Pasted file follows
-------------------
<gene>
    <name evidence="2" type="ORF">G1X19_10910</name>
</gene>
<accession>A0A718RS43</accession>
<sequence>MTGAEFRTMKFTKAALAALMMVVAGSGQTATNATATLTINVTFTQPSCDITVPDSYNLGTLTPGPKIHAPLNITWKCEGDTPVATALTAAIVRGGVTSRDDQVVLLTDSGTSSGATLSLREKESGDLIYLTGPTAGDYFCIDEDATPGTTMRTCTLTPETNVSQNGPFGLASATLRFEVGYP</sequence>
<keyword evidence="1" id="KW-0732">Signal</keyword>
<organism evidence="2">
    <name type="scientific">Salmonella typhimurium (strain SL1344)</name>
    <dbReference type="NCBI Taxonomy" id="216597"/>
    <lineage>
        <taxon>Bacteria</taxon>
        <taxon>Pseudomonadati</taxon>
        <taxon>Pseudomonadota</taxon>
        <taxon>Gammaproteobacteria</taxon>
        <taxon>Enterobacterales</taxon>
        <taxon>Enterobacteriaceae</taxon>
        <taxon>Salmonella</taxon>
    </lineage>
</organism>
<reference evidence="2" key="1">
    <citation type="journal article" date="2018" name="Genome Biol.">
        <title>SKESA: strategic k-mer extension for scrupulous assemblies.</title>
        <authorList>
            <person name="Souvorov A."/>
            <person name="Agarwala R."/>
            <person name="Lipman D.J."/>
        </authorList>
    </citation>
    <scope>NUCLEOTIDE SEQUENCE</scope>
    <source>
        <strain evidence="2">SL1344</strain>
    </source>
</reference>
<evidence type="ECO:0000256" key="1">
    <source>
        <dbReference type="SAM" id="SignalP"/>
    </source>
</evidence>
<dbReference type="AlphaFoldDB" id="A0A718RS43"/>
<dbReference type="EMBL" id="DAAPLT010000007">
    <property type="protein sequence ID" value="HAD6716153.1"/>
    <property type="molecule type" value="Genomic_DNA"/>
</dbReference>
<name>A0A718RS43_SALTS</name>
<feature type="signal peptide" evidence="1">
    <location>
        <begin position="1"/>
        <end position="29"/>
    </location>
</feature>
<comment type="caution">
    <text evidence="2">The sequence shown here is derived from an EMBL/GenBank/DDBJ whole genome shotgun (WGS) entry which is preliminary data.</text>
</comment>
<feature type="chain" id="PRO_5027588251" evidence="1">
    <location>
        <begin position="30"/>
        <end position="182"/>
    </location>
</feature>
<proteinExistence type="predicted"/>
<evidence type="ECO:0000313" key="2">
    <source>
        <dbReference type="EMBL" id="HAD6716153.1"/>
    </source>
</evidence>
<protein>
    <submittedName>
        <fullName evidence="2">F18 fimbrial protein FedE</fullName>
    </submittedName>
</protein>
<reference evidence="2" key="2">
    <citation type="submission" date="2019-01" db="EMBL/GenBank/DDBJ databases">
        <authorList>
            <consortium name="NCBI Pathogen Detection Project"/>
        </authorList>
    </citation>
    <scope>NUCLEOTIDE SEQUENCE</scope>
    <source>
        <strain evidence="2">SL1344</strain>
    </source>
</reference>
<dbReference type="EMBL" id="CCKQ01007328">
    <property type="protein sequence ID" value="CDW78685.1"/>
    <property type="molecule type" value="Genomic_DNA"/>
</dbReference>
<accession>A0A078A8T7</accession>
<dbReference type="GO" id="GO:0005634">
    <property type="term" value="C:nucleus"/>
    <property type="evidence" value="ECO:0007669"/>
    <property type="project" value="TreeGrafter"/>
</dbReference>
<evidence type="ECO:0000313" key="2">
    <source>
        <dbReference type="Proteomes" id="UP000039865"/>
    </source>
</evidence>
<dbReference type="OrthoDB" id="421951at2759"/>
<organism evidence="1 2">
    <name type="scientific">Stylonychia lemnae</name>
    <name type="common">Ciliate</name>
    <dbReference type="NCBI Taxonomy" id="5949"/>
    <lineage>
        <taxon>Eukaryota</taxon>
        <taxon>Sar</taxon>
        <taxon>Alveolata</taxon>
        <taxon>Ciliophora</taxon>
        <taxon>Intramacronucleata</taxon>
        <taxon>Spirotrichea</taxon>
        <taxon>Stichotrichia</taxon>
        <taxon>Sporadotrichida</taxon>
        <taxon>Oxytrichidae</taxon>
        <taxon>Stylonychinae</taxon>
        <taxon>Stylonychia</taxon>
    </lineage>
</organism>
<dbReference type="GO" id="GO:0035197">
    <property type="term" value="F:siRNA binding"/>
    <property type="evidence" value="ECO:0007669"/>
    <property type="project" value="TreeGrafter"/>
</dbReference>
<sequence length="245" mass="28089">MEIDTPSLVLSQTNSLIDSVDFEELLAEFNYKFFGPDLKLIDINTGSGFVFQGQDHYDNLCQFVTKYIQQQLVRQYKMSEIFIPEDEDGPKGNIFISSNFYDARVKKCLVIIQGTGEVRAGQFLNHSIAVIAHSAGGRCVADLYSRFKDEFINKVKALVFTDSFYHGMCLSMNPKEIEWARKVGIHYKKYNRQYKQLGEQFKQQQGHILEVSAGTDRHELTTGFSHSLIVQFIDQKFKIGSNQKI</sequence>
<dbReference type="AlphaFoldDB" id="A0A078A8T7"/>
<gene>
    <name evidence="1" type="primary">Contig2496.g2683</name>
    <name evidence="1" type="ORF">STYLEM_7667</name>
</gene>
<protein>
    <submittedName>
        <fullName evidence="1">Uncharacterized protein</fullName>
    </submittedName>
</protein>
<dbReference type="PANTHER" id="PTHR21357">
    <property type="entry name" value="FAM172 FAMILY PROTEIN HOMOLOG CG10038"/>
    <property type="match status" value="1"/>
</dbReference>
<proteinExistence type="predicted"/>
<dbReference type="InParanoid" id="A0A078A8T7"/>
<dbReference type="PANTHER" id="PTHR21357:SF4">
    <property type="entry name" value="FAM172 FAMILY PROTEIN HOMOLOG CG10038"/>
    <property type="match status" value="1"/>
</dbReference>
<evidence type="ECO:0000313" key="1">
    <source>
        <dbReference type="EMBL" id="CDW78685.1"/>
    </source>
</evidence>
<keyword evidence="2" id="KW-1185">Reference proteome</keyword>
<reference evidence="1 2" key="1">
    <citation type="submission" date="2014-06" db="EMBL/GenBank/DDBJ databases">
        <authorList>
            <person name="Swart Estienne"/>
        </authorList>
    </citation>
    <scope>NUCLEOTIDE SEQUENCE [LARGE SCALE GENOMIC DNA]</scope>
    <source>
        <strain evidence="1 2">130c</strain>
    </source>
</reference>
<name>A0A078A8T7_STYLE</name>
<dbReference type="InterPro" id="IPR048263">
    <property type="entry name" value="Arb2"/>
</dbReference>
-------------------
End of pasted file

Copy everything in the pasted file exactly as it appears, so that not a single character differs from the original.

<gene>
    <name evidence="2" type="ORF">G1X19_10910</name>
</gene>
<accession>A0A718RS43</accession>
<sequence>MTGAEFRTMKFTKAALAALMMVVAGSGQTATNATATLTINVTFTQPSCDITVPDSYNLGTLTPGPKIHAPLNITWKCEGDTPVATALTAAIVRGGVTSRDDQVVLLTDSGTSSGATLSLREKESGDLIYLTGPTAGDYFCIDEDATPGTTMRTCTLTPETNVSQNGPFGLASATLRFEVGYP</sequence>
<keyword evidence="1" id="KW-0732">Signal</keyword>
<organism evidence="2">
    <name type="scientific">Salmonella typhimurium (strain SL1344)</name>
    <dbReference type="NCBI Taxonomy" id="216597"/>
    <lineage>
        <taxon>Bacteria</taxon>
        <taxon>Pseudomonadati</taxon>
        <taxon>Pseudomonadota</taxon>
        <taxon>Gammaproteobacteria</taxon>
        <taxon>Enterobacterales</taxon>
        <taxon>Enterobacteriaceae</taxon>
        <taxon>Salmonella</taxon>
    </lineage>
</organism>
<reference evidence="2" key="1">
    <citation type="journal article" date="2018" name="Genome Biol.">
        <title>SKESA: strategic k-mer extension for scrupulous assemblies.</title>
        <authorList>
            <person name="Souvorov A."/>
            <person name="Agarwala R."/>
            <person name="Lipman D.J."/>
        </authorList>
    </citation>
    <scope>NUCLEOTIDE SEQUENCE</scope>
    <source>
        <strain evidence="2">SL1344</strain>
    </source>
</reference>
<evidence type="ECO:0000256" key="1">
    <source>
        <dbReference type="SAM" id="SignalP"/>
    </source>
</evidence>
<dbReference type="AlphaFoldDB" id="A0A718RS43"/>
<dbReference type="EMBL" id="DAAPLT010000007">
    <property type="protein sequence ID" value="HAD6716153.1"/>
    <property type="molecule type" value="Genomic_DNA"/>
</dbReference>
<name>A0A718RS43_SALTS</name>
<feature type="signal peptide" evidence="1">
    <location>
        <begin position="1"/>
        <end position="29"/>
    </location>
</feature>
<comment type="caution">
    <text evidence="2">The sequence shown here is derived from an EMBL/GenBank/DDBJ whole genome shotgun (WGS) entry which is preliminary data.</text>
</comment>
<feature type="chain" id="PRO_5027588251" evidence="1">
    <location>
        <begin position="30"/>
        <end position="182"/>
    </location>
</feature>
<proteinExistence type="predicted"/>
<evidence type="ECO:0000313" key="2">
    <source>
        <dbReference type="EMBL" id="HAD6716153.1"/>
    </source>
</evidence>
<protein>
    <submittedName>
        <fullName evidence="2">F18 fimbrial protein FedE</fullName>
    </submittedName>
</protein>
<reference evidence="2" key="2">
    <citation type="submission" date="2019-01" db="EMBL/GenBank/DDBJ databases">
        <authorList>
            <consortium name="NCBI Pathogen Detection Project"/>
        </authorList>
    </citation>
    <scope>NUCLEOTIDE SEQUENCE</scope>
    <source>
        <strain evidence="2">SL1344</strain>
    </source>
</reference>
<dbReference type="EMBL" id="CCKQ01007328">
    <property type="protein sequence ID" value="CDW78685.1"/>
    <property type="molecule type" value="Genomic_DNA"/>
</dbReference>
<accession>A0A078A8T7</accession>
<dbReference type="GO" id="GO:0005634">
    <property type="term" value="C:nucleus"/>
    <property type="evidence" value="ECO:0007669"/>
    <property type="project" value="TreeGrafter"/>
</dbReference>
<evidence type="ECO:0000313" key="2">
    <source>
        <dbReference type="Proteomes" id="UP000039865"/>
    </source>
</evidence>
<dbReference type="OrthoDB" id="421951at2759"/>
<organism evidence="1 2">
    <name type="scientific">Stylonychia lemnae</name>
    <name type="common">Ciliate</name>
    <dbReference type="NCBI Taxonomy" id="5949"/>
    <lineage>
        <taxon>Eukaryota</taxon>
        <taxon>Sar</taxon>
        <taxon>Alveolata</taxon>
        <taxon>Ciliophora</taxon>
        <taxon>Intramacronucleata</taxon>
        <taxon>Spirotrichea</taxon>
        <taxon>Stichotrichia</taxon>
        <taxon>Sporadotrichida</taxon>
        <taxon>Oxytrichidae</taxon>
        <taxon>Stylonychinae</taxon>
        <taxon>Stylonychia</taxon>
    </lineage>
</organism>
<dbReference type="GO" id="GO:0035197">
    <property type="term" value="F:siRNA binding"/>
    <property type="evidence" value="ECO:0007669"/>
    <property type="project" value="TreeGrafter"/>
</dbReference>
<sequence length="245" mass="28089">MEIDTPSLVLSQTNSLIDSVDFEELLAEFNYKFFGPDLKLIDINTGSGFVFQGQDHYDNLCQFVTKYIQQQLVRQYKMSEIFIPEDEDGPKGNIFISSNFYDARVKKCLVIIQGTGEVRAGQFLNHSIAVIAHSAGGRCVADLYSRFKDEFINKVKALVFTDSFYHGMCLSMNPKEIEWARKVGIHYKKYNRQYKQLGEQFKQQQGHILEVSAGTDRHELTTGFSHSLIVQFIDQKFKIGSNQKI</sequence>
<dbReference type="AlphaFoldDB" id="A0A078A8T7"/>
<gene>
    <name evidence="1" type="primary">Contig2496.g2683</name>
    <name evidence="1" type="ORF">STYLEM_7667</name>
</gene>
<protein>
    <submittedName>
        <fullName evidence="1">Uncharacterized protein</fullName>
    </submittedName>
</protein>
<dbReference type="PANTHER" id="PTHR21357">
    <property type="entry name" value="FAM172 FAMILY PROTEIN HOMOLOG CG10038"/>
    <property type="match status" value="1"/>
</dbReference>
<proteinExistence type="predicted"/>
<dbReference type="InParanoid" id="A0A078A8T7"/>
<dbReference type="PANTHER" id="PTHR21357:SF4">
    <property type="entry name" value="FAM172 FAMILY PROTEIN HOMOLOG CG10038"/>
    <property type="match status" value="1"/>
</dbReference>
<evidence type="ECO:0000313" key="1">
    <source>
        <dbReference type="EMBL" id="CDW78685.1"/>
    </source>
</evidence>
<keyword evidence="2" id="KW-1185">Reference proteome</keyword>
<reference evidence="1 2" key="1">
    <citation type="submission" date="2014-06" db="EMBL/GenBank/DDBJ databases">
        <authorList>
            <person name="Swart Estienne"/>
        </authorList>
    </citation>
    <scope>NUCLEOTIDE SEQUENCE [LARGE SCALE GENOMIC DNA]</scope>
    <source>
        <strain evidence="1 2">130c</strain>
    </source>
</reference>
<name>A0A078A8T7_STYLE</name>
<dbReference type="InterPro" id="IPR048263">
    <property type="entry name" value="Arb2"/>
</dbReference>